Change Request Commits
Synonyms: Pull Request Commits, Merge Request Commits
This metric enumerates each code change commit associated by a git platform with a change request, and lists the contributors who made each commit, and any references to parent commits embedded within it.
There are a number of nuances to be aware of when reviewing the change request commits reported by a platform. If, when, and how commits are squashed has a significant influence on change request commit data reported when compared to code change commit data mined from a software repository directly. It is, for example, common to squash commits when a change request is merged. Often this leads to there being less detail in the change request commits data provided by an API. In addition, each change request also becomes a commit in the branch to which it was merged git log. Notably, only commits that make it to the default branch are reflected in a repository’s code change commits metric, mined from the git log. It is possible to mine commits and pull request commits from other branches, but this practice is not common.
NOTE: There are often Change Requests that are not into the default branch.
Caution for 2021: Analysis of change request commits against the main branch should take into account recent changes in the name of the primary branch, which many projects changed from “master” to “main” from 2021 forward. A small number of projects use names other than main or master for their default branch, and tools should take this into account by always checking the name of the default branch before analyzing the commit log. This is especially the case when the name of the default branch changes.
- This metric provides information that can help inform how, in general, a repository’s change request process is managed. The count of commits in a merge request and the number of people involved in those commits tend to be locally consistent, but across all of open source, there is a wide range of patterns.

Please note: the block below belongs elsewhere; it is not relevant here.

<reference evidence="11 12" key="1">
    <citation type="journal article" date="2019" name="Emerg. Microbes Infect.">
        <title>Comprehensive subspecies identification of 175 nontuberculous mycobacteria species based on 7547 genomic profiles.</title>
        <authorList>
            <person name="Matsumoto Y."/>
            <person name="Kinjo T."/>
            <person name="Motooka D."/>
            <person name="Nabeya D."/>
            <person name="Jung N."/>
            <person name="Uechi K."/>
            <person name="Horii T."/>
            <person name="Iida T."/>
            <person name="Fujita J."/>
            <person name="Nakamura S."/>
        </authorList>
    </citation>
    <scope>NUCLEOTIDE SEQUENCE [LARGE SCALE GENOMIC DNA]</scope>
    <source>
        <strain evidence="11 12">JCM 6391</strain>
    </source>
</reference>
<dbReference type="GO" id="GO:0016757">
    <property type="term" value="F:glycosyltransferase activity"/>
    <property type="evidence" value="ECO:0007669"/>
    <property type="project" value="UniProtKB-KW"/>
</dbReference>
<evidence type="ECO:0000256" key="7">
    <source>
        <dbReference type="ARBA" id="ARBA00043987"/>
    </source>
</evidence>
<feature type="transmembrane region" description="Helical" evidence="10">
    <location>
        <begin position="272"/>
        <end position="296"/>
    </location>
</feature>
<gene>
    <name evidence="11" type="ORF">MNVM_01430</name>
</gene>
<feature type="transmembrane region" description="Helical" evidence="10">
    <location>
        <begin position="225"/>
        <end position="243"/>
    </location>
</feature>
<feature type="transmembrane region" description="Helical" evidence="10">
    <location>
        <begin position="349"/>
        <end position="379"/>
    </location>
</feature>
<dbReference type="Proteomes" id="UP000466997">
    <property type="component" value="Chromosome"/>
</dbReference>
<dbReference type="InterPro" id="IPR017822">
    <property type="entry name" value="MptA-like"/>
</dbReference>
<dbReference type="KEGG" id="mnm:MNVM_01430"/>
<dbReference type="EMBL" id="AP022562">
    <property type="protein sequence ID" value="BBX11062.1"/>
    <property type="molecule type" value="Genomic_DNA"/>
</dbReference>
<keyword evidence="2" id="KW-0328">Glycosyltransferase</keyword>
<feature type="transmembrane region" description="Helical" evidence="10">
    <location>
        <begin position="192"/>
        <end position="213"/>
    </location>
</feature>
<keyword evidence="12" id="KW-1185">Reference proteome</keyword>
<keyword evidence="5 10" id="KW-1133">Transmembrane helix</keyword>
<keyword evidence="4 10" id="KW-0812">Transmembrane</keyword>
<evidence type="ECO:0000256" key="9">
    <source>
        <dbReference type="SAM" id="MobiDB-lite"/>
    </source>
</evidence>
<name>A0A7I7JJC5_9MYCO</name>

- Enable a maintainer to know which contributors have a history of collaborating with others on a single change request.
- Larger commit totals on a change request signal greater complexity for merging. Being aware of this helps to identify potential contributors for future maintainer status (i.e. required skill level).,
- Knowing the number of change request commits creates awareness of potential change request’s complexity and could influence repository policies and guidelines.
- To identify change requests that are anomalous to more typical commit patterns (i.e., commit size, commit sequence), or change request patterns (i.e. number of commits).
- This metric may inform the diversity and inclusiveness of a project through exploration of the demographics of contributors who get commits accepted through a change request process.
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- Lines of code added per commit
- Lines of code removed per commit
- Change in code over the period of time
- Iteration in the commits (How many times is the same file touched in the commits included in a merge request)
- Number of files changed per commit
- Contributors per commit
Tools Providing the Metric
- Grimoire Lab
Data Collection Strategies
- Mining git logs
- API Calls to Platforms
- Goggins, S., Lumbard, K., & Germonprez, M. (2021). Augur: Architecture for Capturing, Reshaping, and Socially Contextualizing Open Source Software Communities. ACM SoHeal Conference. International Conference on Software Engineering, Virtual. https://doi.org/DOI: 10.5281/zenodo.4627236
- Vinod Ahuja
- Kevin Lumbard
- Elizabeth Barron
- Sean Goggins
- Armstrong Foundjem
This metric was last reviewed on February 22, 2022 as part of the 2022-04 release.